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Number of Downlaods: 21

Published Date: Jul 29, 2011

Institutional Arrangements for Climate Change in Pakistan (PP – 19)

 

Project
Leader: Shakeel Ahmad Ramay
Lead Author: Farrukh Iqbal Khan
Assistant: Sadia
Munawar

Executive Summary:

As
a country particularly vulnerable to the adverse impacts of climate change, Pakistan cannot
afford to ignore the threat it poses to its economy and socio-political
stability. To date, despite overwhelming evidence of this threat, Pakistan’s
response has been poor. Put simply, the issue of climate change is not captured
in the country’s overall economic planning.

Integrating
climate change concerns in our national economic strategies necessitates both a
national climate change policy and institutional arrangements, for implementing
it.

While
building upon and learning from the existing situation, this paper aims at
suggesting a possible approach at evolving an institutional arrangement, which
is holistic, as well as representative of relevant stakeholders and concerns
and able to avert, arrest and reverse the adverse impacts of climate change on Pakistan.

The
institutional arrangement proposed in this paper also addresses three important
functions i.e. policymaking, implementation and financing. It proposes to
allocate these three functions to distinct entities in the system to ensure
check and balance; avoid any conflict of interest; and to ensure that none of
the proposed entities is either over burdened or is over-powerful to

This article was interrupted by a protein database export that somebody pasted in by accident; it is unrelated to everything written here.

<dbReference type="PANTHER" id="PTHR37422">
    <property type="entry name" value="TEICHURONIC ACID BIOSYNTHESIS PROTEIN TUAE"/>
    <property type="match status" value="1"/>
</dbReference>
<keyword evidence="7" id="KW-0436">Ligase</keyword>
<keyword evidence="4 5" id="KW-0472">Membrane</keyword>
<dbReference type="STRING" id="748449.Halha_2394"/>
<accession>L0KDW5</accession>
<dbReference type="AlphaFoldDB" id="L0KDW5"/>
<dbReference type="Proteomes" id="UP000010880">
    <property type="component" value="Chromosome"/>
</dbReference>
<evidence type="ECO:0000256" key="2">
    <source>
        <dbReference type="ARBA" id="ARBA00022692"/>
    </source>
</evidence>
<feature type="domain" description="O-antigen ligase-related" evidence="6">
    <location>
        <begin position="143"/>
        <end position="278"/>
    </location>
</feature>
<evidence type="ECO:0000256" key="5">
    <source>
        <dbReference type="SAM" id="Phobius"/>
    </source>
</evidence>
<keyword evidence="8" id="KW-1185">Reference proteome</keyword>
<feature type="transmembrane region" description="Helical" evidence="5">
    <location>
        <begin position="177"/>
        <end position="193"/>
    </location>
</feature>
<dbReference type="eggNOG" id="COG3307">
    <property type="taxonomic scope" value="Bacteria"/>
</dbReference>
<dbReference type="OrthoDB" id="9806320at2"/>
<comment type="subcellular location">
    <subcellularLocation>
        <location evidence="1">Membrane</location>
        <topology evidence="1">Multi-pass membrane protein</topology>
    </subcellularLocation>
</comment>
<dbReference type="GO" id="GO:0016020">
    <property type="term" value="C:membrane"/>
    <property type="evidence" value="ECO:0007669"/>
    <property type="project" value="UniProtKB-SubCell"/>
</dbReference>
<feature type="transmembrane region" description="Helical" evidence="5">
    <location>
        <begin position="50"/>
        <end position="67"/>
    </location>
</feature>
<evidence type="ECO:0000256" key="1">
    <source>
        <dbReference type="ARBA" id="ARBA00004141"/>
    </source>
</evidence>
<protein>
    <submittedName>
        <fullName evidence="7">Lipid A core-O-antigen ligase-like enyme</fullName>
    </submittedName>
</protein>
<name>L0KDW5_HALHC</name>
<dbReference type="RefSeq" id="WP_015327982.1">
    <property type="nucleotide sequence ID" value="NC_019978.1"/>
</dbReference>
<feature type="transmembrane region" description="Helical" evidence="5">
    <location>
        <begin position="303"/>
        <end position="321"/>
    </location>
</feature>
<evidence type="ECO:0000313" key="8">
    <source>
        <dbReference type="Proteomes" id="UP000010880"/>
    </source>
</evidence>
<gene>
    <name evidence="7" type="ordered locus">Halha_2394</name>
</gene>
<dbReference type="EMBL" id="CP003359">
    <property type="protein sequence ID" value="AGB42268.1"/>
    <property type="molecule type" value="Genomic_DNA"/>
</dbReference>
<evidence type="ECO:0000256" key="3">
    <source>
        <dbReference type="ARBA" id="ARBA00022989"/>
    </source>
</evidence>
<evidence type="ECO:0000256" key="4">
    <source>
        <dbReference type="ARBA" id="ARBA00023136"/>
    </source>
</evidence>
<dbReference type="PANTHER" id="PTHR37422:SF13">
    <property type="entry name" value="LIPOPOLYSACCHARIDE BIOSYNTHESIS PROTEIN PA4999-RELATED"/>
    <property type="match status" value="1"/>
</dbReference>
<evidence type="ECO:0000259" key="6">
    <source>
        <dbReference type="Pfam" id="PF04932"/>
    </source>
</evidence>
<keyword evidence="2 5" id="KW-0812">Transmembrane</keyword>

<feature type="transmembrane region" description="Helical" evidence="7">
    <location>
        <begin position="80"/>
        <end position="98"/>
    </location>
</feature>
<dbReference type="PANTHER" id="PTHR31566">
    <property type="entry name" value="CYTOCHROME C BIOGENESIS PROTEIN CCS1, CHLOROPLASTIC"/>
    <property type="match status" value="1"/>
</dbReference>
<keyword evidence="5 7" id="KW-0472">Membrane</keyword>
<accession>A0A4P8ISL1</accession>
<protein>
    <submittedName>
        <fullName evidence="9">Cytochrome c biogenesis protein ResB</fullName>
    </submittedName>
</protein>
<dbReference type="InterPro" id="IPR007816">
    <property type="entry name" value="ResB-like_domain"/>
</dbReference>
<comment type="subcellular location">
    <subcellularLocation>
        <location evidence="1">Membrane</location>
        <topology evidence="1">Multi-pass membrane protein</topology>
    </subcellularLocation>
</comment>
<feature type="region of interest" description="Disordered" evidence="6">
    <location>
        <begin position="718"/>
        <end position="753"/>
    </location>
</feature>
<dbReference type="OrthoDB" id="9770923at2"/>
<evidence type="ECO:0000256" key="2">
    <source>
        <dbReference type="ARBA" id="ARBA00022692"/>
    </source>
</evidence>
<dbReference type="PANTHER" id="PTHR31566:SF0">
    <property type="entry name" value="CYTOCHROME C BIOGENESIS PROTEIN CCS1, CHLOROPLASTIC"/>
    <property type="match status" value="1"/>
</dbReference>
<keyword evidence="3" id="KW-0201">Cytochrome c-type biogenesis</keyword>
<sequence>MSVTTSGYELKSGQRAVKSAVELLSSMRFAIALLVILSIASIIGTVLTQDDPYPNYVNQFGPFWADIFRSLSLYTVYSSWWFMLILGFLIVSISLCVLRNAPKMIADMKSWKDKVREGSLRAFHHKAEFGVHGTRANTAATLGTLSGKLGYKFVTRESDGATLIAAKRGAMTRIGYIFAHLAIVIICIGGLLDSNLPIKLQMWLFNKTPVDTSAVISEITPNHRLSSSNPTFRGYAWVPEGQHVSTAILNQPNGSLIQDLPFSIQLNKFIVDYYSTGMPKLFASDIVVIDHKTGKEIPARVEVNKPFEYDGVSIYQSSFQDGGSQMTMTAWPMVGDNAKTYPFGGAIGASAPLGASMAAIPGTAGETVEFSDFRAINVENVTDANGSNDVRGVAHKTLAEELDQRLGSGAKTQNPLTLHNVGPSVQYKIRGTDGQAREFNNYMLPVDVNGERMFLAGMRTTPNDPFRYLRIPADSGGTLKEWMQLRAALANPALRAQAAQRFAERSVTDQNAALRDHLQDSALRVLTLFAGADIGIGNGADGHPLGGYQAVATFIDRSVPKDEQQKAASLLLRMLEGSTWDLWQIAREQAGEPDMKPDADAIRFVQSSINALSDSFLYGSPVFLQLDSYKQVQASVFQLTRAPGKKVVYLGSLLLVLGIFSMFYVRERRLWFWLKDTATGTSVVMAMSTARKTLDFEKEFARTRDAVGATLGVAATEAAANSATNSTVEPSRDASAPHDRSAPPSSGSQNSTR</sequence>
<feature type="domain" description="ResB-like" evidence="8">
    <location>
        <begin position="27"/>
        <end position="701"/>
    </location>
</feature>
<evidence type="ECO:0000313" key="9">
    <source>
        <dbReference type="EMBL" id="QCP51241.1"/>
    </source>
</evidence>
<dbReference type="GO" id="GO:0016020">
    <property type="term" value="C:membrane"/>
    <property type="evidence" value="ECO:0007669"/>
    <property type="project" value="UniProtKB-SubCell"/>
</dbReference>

the
determinant of the objective of addressing the risks and threats that climate
change poses to Pakistan.

Specifically,
it proposes that the Prime Minister’s Committee on Climate Change (PMCCC) which
has remained moribund be revitalized. The proposed PMCCC should now be institutionalized
as an apex body through a legislative mandate to integrate the effects of climate
change and responses to them in the overall national planning and economic policymaking.
Underneath PMCCC, there is a need to create a robust institutional set up both at
the federal and provincial levels. The federal level structure, comprising a National
Authority on Climate Change (NACC), should report directly to the PMCCC. A
trimmed down but similar structure comprising Provincial Authorities on Climate
Change or PACC should also be established to report to the PMCCC through NACC.
The paper also proposes that the NACC should be established through a
legislative mandate to deal with normative aspects of mitigation, adaptation,
and Reduced Emission from Deforestation and Degradation (REDD+) cross cutting
issues such as finance and technology as well as intergovernmental negotiations
under the aegis of the UN and UNFCCC.

Given
that the carbon market will continue to play a significant role in generating resources
and facilitating transfer of technology, this paper proposes to establish a
National Mitigation and Clean Development Council, with balanced representation
from both the public and the private sector, to enable Pakistan to fully
benefit from carbon trading.

Finally,
it is proposed that Pakistan
establish a Green Climate Change Fund with seed money of approximately US $ 20
Million. This independent climate fund should be administered through a Board
of 25 members comprising key stakeholders, serviced by a secretariat and a Trustee.
The establishment of this fund and its autonomous structure would ensure
necessary policy cohesion in management and leveraging of available and
prospective funding, both national and international, to mainstream mitigation
and adaptation programmes and projects into national development strategies and
plans at the country level.